3x3 turns and 2-level deep corner turns
The solving process for this was great fun and my main criticism of this puzzle was that the mechanism was quite unstable and had a tendency to explode into rather a lot of pieces if you were not extremely careful how you rotated it. If you want a copy of this (recommended if you have patience) from PuzzleMaster or HKNowstore.

These combination puzzles really intrigue me - there is a whole lot more scrambling possible with these than the individual base puzzles and then you have the probability that you can get into positions that are completely impossible with each. The approach to solving could be to try something totally unique and find your own commutators to shift pieces around or to try to reduce to one or other of the base puzzles and then solve that. The fun part of this is that there is a distinct possibility that the reduction can introduce parities where a piece has been reformed in an impossible position for the base puzzle - for example in the Grilles II it is possible to be left with a single turned corner which a 3x3 can never achieve. Resolving these parity situations can be one of the most fun parts of these puzzles.

There have not been very many puzzles with combined mechanisms released yet. The 3x3 Curvy Copter by MF8 is one that I have not bought because it was reputed to be so unstable as to be almost unusable

The puzzle I am specifically discussing today is the Mo Fang/Qiyi 4 Leaf Clover Plus cube (available from PuzzleMaster here, HKNowstore here, and UK Puzzlestore here) which is a combination of the wonderful edge turning of a deeper cut Curvy Copter and a 2x2 face turning Rubik cube. I originally got mine from Calvin's HKNowstore and they mistakenly sent me the plain 4 Leaf Clover Cube (no plus) which is just a deeper cut Curvy Copter but no face turns. It was a nice puzzle and fun to play with but not a new challenge. They were very good about sending me out the correct one I ordered with the next order that I placed with them.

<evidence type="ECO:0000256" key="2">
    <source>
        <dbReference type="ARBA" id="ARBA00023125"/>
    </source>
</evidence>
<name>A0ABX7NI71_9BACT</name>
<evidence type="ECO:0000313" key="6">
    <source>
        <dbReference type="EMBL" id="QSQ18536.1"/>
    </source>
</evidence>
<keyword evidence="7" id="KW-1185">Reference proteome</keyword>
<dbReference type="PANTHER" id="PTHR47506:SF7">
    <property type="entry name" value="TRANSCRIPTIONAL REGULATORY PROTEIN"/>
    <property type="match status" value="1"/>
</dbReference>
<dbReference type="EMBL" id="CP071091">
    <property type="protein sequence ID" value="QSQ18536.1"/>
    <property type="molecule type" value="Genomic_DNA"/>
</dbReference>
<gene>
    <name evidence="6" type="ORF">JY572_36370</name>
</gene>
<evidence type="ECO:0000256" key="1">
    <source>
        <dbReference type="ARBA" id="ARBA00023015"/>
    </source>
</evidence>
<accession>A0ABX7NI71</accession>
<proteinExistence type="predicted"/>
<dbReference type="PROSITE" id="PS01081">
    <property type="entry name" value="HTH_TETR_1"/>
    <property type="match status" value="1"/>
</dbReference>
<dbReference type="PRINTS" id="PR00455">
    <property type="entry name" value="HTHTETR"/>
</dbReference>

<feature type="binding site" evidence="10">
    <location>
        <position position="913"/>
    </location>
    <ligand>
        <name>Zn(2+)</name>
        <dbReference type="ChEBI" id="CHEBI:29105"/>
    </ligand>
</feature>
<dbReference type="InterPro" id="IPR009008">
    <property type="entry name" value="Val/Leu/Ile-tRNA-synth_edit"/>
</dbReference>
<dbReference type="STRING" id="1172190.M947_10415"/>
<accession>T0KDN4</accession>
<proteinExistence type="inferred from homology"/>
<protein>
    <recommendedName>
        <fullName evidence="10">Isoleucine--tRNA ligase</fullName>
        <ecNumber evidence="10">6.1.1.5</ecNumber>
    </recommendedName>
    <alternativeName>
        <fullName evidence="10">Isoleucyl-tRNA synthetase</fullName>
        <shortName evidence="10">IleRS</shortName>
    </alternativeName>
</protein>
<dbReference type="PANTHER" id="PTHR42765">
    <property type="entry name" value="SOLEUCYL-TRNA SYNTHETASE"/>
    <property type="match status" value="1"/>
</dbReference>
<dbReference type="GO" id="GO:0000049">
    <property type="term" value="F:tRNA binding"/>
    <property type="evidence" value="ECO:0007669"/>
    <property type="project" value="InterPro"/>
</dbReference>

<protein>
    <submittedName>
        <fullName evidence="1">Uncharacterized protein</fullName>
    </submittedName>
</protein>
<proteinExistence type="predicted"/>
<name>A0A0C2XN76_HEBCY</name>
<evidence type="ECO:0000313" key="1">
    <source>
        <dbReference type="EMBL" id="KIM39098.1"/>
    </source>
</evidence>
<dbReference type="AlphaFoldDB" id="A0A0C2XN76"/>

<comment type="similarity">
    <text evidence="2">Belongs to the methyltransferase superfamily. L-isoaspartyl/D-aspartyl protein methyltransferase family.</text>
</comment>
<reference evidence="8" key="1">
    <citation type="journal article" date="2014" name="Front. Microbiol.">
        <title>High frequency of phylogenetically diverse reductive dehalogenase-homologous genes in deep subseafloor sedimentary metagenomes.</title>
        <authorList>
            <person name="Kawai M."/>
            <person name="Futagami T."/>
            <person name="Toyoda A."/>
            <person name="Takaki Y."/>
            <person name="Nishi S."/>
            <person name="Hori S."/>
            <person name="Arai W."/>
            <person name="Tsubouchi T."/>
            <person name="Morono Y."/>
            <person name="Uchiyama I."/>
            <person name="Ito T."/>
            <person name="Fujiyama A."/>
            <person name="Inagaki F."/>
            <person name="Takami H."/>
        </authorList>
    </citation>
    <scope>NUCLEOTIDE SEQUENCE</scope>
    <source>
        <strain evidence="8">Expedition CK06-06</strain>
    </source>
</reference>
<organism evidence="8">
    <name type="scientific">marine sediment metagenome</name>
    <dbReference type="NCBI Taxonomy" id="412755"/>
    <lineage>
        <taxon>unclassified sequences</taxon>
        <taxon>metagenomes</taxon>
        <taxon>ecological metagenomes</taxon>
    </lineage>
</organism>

I bought the Stickerless version which has the advantage of the Curvy Copter corners to be solved hidden inside the puzzle:

You can see the hidden corners sunk inside - an extra challenge is to solve these too even though they are not externally visible.

The puzzle turns fantastically well and is a joy to scramble. All the usual moves are possible including the jumbling moves that are the fun part of the curvy copter - jumbling to you non-twisty puzzlers or novices is the ability to take a piece out of its' orbit by partially turning an edge and combining it with another edge turn (all edge turners have jumbling as part of their abilities).